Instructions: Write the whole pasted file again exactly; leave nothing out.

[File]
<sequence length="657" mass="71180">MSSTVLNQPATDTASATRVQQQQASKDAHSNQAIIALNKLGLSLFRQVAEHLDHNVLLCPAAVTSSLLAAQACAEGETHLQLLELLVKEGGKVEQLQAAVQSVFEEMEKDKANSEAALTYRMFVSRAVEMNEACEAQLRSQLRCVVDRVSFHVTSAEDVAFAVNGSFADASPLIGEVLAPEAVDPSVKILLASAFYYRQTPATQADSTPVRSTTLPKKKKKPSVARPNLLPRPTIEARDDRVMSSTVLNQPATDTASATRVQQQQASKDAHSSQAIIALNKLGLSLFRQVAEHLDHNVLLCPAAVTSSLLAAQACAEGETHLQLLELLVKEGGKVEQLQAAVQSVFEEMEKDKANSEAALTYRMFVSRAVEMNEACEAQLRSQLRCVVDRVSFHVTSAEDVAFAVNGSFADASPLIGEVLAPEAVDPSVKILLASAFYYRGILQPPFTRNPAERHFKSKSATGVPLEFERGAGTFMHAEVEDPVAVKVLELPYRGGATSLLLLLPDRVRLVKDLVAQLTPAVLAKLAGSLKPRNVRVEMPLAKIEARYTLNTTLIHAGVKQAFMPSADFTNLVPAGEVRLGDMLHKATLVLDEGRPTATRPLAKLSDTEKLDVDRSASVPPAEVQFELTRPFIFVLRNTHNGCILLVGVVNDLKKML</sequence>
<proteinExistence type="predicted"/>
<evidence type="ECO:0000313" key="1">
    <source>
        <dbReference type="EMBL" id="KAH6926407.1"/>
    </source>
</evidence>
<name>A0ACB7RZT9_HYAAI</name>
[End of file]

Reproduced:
<sequence length="657" mass="71180">MSSTVLNQPATDTASATRVQQQQASKDAHSNQAIIALNKLGLSLFRQVAEHLDHNVLLCPAAVTSSLLAAQACAEGETHLQLLELLVKEGGKVEQLQAAVQSVFEEMEKDKANSEAALTYRMFVSRAVEMNEACEAQLRSQLRCVVDRVSFHVTSAEDVAFAVNGSFADASPLIGEVLAPEAVDPSVKILLASAFYYRQTPATQADSTPVRSTTLPKKKKKPSVARPNLLPRPTIEARDDRVMSSTVLNQPATDTASATRVQQQQASKDAHSSQAIIALNKLGLSLFRQVAEHLDHNVLLCPAAVTSSLLAAQACAEGETHLQLLELLVKEGGKVEQLQAAVQSVFEEMEKDKANSEAALTYRMFVSRAVEMNEACEAQLRSQLRCVVDRVSFHVTSAEDVAFAVNGSFADASPLIGEVLAPEAVDPSVKILLASAFYYRGILQPPFTRNPAERHFKSKSATGVPLEFERGAGTFMHAEVEDPVAVKVLELPYRGGATSLLLLLPDRVRLVKDLVAQLTPAVLAKLAGSLKPRNVRVEMPLAKIEARYTLNTTLIHAGVKQAFMPSADFTNLVPAGEVRLGDMLHKATLVLDEGRPTATRPLAKLSDTEKLDVDRSASVPPAEVQFELTRPFIFVLRNTHNGCILLVGVVNDLKKML</sequence>
<proteinExistence type="predicted"/>
<evidence type="ECO:0000313" key="1">
    <source>
        <dbReference type="EMBL" id="KAH6926407.1"/>
    </source>
</evidence>
<name>A0ACB7RZT9_HYAAI</name>